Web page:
UWEC's Master Plan

college plans big changes within the next 20 years

Jenna Campbell

An map of what the UWEC campus could look like in 20 years, assuming the entirety of their master plan comes to fruition. Check out a high-res map.
 
An map of what the UWEC campus could look like in
20 years, assuming the entirety of their master plan
comes to fruition. Check out a high-res map.

Roughly a year and a half after discussion began about UW-Eau Claire’s master plan, the demolition, reconstruction, renovation, and addition of many UWEC campus buildings will soon be fully underway.

Mike Rindo, chair of UWEC’s planning committee, said the UW System asked all of its campuses to revise their master plans.  The committee has already collaborated with UWEC students, faculty, and staff, as well as members of the UW System at the state level, representatives of the local government, and stakeholders from adjacent neighborhoods and institutions.

“As you are developing projects for campus, you have the opportunity to have conversations with people,” Rindo said. “It’s about people having the opportunity to come forward and say, ‘This is what I like, and this is what I’d like to see changed.’ ”

Rindo calls the much-discussed-and-tweaked preferred campus alternative a “broad guide” which will steer the physical development of the university over the next 20 years.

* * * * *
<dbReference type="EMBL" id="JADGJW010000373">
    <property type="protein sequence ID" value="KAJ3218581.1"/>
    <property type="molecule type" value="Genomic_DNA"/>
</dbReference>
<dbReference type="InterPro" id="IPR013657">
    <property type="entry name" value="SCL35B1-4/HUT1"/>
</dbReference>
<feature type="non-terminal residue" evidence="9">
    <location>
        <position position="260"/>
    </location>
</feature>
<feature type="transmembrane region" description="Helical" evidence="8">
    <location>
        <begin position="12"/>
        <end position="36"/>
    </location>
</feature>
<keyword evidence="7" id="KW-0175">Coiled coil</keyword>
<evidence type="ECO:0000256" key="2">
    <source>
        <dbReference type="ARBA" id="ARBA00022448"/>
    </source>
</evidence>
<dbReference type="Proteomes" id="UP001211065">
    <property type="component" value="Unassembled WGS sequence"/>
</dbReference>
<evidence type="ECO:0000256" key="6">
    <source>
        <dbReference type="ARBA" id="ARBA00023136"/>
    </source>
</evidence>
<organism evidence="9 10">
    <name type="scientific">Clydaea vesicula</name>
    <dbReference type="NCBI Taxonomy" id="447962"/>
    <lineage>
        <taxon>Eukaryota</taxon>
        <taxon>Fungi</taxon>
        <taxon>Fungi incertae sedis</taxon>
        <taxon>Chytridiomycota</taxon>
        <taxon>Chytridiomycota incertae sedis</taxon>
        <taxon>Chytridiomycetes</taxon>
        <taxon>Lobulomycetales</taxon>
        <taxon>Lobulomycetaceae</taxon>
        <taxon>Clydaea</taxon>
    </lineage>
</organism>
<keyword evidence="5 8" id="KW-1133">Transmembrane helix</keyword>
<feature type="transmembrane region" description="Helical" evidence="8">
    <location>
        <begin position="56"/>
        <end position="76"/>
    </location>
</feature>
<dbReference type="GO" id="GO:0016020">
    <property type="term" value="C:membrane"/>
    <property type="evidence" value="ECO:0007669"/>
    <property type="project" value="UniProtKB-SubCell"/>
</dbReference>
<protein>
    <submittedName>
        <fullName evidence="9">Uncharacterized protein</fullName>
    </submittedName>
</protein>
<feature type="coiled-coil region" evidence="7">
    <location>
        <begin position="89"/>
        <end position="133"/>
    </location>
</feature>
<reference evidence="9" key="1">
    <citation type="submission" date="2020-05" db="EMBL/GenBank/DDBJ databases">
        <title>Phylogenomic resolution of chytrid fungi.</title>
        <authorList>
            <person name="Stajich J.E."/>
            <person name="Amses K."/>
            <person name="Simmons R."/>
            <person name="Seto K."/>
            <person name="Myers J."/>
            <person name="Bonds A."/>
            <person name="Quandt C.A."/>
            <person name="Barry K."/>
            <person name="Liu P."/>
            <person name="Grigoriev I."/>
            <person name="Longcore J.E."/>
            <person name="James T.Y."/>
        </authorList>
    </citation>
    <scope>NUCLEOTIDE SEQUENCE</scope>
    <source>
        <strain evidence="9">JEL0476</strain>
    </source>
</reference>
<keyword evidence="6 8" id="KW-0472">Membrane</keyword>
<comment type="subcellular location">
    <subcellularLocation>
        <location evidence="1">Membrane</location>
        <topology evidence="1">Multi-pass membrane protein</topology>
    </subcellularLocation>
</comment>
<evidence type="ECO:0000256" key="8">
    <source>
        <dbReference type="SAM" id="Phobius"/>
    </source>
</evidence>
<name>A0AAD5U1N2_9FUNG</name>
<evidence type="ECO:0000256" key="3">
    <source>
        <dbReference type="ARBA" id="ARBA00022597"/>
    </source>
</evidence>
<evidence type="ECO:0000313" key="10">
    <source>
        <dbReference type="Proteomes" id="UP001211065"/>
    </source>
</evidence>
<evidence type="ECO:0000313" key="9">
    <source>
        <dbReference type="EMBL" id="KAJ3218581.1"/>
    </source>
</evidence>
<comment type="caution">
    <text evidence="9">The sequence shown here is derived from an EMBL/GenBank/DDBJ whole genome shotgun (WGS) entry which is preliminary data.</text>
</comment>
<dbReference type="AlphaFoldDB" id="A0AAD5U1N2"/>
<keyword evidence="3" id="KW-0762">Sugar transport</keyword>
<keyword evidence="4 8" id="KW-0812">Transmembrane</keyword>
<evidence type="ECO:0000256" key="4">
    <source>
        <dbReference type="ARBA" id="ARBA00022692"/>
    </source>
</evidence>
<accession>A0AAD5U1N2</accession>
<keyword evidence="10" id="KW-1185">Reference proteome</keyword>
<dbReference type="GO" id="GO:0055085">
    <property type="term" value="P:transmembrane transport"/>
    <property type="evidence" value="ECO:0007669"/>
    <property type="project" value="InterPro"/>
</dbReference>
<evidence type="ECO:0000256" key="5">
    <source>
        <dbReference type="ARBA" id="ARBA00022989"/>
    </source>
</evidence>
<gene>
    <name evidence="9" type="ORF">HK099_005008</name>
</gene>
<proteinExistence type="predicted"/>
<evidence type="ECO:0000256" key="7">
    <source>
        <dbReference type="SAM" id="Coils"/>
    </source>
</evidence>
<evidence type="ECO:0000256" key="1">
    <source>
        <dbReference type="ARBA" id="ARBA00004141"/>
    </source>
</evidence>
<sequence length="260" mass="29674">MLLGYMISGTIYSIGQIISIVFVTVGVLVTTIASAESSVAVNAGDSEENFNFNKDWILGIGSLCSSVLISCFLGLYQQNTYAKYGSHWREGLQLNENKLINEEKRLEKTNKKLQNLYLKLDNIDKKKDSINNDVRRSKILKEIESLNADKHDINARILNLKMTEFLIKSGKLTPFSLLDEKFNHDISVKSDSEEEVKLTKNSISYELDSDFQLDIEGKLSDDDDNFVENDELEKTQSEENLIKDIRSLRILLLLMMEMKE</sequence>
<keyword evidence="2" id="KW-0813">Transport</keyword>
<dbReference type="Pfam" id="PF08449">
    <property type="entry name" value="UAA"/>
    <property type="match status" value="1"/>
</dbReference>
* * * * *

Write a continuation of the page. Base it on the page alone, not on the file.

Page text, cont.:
The first thing on the master plan’s agenda is the construction of a new campus Student Center, which will begin in spring (see our previous story on it at VolumeOne.org). The planning committee is also in its final stages of approval for a new education building on Water Street (between Haas and HSS). But these are just the tip of the iceberg.

According to the plan, they will expand facilities on Water Street, relocate the sciences, reserve future building sites on lower campus, expand residential options, provide critical open spaces on upper campus, and extend the campus out to State Street and Clairemont Avenue.

If everything goes as planned, at least three new residential halls will be added to upper campus within the next 20 years, and a lower campus residential hall will be constructed south of Schneider Hall on Roosevelt Avenue to replace the two current lower campus dorms (Katharine Thomas and Putnam), which would be demolished.

On upper campus, McPhee/Olson may become exclusively for recreation and athletics, while kinesiology would move to a new or repurposed facility. Hilltop could become exclusively recreational with dining moving to a repurposed Horan Hall, and the tennis courts and Crest Wellness Center demolished in favor of residence halls (they’ve had consistent overflow into area hotels for several years now).

 

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